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  • Unit Plan 3: Thoughtful Product Design

    In this unit, students reverse engineer a multi-material consumer product. Then they identify and research the component materials and the material properties that contribute to their selection for use in the product. Students are introduced to life cycle analysis, systems thinking, and ethical considerations in design, and they compare the life cycle of common competing products (such as plastic versus paper shopping bags). This lesson emphasizes the importance of identifying measurable design criteria that define a successful solution and that can be used to evaluate a potential solution.  The concept of human-centered design is introduced as students are led through a design experience focused on user needs, perceptions and behaviors, and the design trade-offs necessary in every design process. Students also apply systems thinking to engineering design and consider the ethical implications of engineering decisions.  A modern CAD feature, generative design is introduced as a tool to optimize design solutions. Students use the output from a generative design algorithm to explore and select a potential design alternative. In teams, students identify a problem worth solving and apply human-centered design principles and systems thinking to design a gadget to solve the problem as they practice collaboration and communication skills.  In teams, students act as an engineering consulting group to solve a problem from a list of problems gathered from school and/or community stakeholders. As part of the design process, the team applies the engineering design process to develop a sustainable solution that includes consideration of material choices and the life cycle of the design. Students meet with the client to understand user needs, develop effective design criteria to inform the design, and create a project design brief. Students also practice important project management skills including developing a task and delivery schedule to manage and monitor project work and facilitating project meetings to report project progress.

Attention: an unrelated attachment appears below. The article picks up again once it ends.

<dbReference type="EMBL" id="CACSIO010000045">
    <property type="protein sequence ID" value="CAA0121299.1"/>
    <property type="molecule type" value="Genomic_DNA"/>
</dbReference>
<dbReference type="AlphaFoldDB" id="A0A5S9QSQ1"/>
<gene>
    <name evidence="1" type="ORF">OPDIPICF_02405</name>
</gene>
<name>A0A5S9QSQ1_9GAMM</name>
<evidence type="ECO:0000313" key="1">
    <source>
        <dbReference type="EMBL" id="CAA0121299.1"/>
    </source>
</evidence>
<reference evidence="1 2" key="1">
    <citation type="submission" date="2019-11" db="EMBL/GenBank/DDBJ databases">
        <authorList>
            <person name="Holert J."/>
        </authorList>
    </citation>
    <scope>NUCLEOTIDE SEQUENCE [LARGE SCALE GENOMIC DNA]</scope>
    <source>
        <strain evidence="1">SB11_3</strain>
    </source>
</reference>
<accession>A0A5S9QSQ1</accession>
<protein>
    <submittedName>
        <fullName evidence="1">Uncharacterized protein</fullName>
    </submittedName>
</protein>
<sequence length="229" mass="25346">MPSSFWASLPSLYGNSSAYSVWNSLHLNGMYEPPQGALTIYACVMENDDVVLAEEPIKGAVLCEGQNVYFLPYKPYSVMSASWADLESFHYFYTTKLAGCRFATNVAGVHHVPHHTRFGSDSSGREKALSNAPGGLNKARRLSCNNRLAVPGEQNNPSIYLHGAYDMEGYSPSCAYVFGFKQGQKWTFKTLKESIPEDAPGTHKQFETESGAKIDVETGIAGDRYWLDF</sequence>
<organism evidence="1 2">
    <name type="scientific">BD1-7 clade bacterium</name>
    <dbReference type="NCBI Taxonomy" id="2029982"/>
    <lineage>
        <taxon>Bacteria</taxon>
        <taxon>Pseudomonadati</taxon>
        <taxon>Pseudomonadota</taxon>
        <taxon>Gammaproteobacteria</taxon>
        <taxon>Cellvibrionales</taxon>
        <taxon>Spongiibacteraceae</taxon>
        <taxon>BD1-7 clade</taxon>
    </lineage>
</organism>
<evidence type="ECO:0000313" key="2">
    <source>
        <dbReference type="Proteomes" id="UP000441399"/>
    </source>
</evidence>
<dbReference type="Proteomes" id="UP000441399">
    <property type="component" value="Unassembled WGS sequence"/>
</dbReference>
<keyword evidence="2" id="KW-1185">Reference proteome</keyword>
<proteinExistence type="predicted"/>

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  • Unit Plan 4: Making Things Move

    This unit focuses on familiarizing students with basic engineering knowledge related to simple mechanical and electrical systems and the use of mathematical models to represent design ideas and to inform design decisions. Students begin by reverse engineering a mechanical device to identify simple machines and mechanisms that influence motion and contribute to the function of the device. Students identify different types of motion (rotary, oscillating, linear, and reciprocating) and investigate mechanisms that cause motion (including cams, gears, pulleys, chain and sprockets) and later use these mechanisms to create, transform, and control motion to solve a problem. Students practice CAD skills by developing assembly models of the mechanisms they investigate and simulating motion in the CAD environment. To support efficient CAD modeling, students will also learn to use mathematical functions to represent dimensional relationships in a 3D solid model.  Students  investigate forces that resist motion. First students study spring forces and develop a mathematical model to determine the relationship between spring displacement and force for a given spring. Students also learn about simple electrical circuits and how to transform electrical power to motion using a motor. Students design and install a circuit to run a hobby motor that powers their previously designed automaton. As part of the electrical circuit, students develop a mathematical model to inform the design of a simple potentiometer to control the speed of the motor.  As an end of course project, students design and build a toy that includes an electro-mechanical system that will produce realistic motion of a figure(s) or object(s) resulting from the rotation of an axle powered by a motor with minimal frictional resistance.  As part of the automaton design process, each student creates a CAD assembly model and creates a computer simulation of automata motion, CAD technical drawings, and a physical working model of their design.